I constantly prod and push the powers that be in this sport to get their heads out of their asses and take the long view, because if they fail to do so, racing will continue to fade in importance except for a few premier events, which would be a real shame. 

If you follow me on Twitter (@PeterMDeLorenzo) you know that I've been 
posting images and commentary covering a lot of the compelling historical stories of racing's golden years. Of late I've focused on the story of the fabulous Chaparrals of Jim Hall, which marked one of the high points of "blue-sky" thinking and advanced technical developments in the sport. Through the course of my Twitter postings, one of my Twitter followers was incredulous to find out that Chevrolet was deeply involved in a technical partnership with Jim Hall, one that was completely kept under the table due to the fact that some of the suits on the famous 14th Floor of the GM Building were decidedly anti-racing. 

Though I prefer the way Ford went about its racing in the 60s, which was part of an aboveboard, orchestrated marketing push called "Total Performance," the story of the Chaparrals and other racing endeavors by GM/Chevrolet Engineering's True Believers and Best and Brightest is one of the most fascinating stories in the history of motorsport. If you can get your hands on Paul Van Valkenburgh's vivid account of those incredible years - "Chevrolet = Racing...? Fourteen Years of Raucous Silence!!" - you will be amazed at the stories and photos documenting Chevrolet Engineering's deep involvement in the Chaparral program, and other racing forays with John Mecom, Roger Penske and a host of others.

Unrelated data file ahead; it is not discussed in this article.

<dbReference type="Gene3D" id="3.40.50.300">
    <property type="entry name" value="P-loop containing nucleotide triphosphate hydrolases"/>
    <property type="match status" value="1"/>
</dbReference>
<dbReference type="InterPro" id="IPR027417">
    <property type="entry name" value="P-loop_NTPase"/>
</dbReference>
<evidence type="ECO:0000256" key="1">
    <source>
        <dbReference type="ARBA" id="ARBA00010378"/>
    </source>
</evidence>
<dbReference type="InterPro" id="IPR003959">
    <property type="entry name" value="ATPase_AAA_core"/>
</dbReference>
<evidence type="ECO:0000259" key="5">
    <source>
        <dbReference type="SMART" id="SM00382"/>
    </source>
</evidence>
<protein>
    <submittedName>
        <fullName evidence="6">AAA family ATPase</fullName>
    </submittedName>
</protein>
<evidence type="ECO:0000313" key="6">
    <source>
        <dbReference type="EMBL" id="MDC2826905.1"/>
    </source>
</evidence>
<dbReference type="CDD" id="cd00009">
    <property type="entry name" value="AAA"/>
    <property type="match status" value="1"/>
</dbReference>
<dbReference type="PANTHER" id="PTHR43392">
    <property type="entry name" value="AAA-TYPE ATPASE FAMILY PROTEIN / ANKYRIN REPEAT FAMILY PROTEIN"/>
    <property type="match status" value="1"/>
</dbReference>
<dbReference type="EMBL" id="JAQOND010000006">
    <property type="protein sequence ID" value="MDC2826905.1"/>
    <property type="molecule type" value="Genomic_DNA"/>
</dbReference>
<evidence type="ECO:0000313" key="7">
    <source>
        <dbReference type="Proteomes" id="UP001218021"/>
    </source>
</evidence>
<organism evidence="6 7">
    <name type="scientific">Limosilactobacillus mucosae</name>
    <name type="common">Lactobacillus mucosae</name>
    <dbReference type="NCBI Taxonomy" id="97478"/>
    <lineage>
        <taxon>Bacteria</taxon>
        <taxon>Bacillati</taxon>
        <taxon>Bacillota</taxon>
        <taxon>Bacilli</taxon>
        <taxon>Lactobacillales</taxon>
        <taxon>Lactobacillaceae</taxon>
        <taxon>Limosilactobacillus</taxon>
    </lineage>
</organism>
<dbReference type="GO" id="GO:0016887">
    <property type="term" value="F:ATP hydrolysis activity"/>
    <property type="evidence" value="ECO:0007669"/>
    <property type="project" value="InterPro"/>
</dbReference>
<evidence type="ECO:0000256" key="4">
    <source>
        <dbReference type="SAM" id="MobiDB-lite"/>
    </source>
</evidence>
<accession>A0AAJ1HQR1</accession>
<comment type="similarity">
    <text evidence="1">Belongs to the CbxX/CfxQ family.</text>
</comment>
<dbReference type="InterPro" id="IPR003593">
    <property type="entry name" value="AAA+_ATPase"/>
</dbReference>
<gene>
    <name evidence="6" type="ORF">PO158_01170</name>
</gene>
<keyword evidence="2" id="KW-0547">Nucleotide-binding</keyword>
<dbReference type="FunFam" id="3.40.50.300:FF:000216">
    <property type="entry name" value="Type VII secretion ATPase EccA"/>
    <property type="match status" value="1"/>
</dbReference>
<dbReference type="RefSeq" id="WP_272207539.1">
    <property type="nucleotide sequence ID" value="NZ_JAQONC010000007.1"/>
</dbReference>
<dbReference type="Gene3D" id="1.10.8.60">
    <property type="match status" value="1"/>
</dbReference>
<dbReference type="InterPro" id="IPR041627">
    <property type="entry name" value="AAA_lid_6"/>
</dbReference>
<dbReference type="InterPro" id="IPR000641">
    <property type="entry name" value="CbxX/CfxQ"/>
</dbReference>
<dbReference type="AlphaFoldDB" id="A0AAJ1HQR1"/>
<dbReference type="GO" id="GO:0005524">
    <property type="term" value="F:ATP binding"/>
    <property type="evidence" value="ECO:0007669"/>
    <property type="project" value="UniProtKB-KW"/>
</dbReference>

The reason I'm bringing this up is that those fourteen years coincided with one of the most creative eras in motorsports history, long before the sport devolved into a maize of restrictions and specifications. I would like to think we can somehow muster a new era of creativity in racing again, but as long as "racing in a vacuum" is racing's standard operating procedure, I'm afraid the sport will continue spinning its wheels along the road to its inevitable decline.

And that's the High-Octane Truth for this week.

(Amazon)
"Chevrolet = Racing...? Fourteen Years of Raucous Silence!!" was Paul Van Valkenburgh's vivid account of GM/Chevrolet Engineering's under the table racing programs. A fascinating read.

Elkhart Lake, Wisconsin, 1965. Hap Sharp in the No. 65 Chaparral 2A (with 2C modifications) drives through the paddock . The Chaparral team swept the Road America 500, finishing 1-2.
The Corvette GSIIb was the Chevrolet Engineering research version of the Chaparral 2 and its iterations.

Spa 1000 Kilometers, 1967. The Phil Hill/Mike Spence Chaparral 2F Chevrolet 427 started from the pole but DNF due to gearbox issues. 1. Jacky Ickx/Dr. Dick Thompson (Mirage M1 Ford). 2. Jo Siffert/Hans Herrmann (Porsche 910). 3. Richard Attwood/Lucien Bianchi (Ferrari 412 P).
Laguna Seca Can-Am, 1970. Vic Elford put the No. 66 Chaparral 2J Chevrolet on the pole by 1.8 sec. over the vaunted team McLaren machines, but failed to start because of engine problems. The pioneering ground effects concept for the Chaparral 2J originated at Chevrolet Engineering, and it was co-developed by GM engineers and Jim Hall.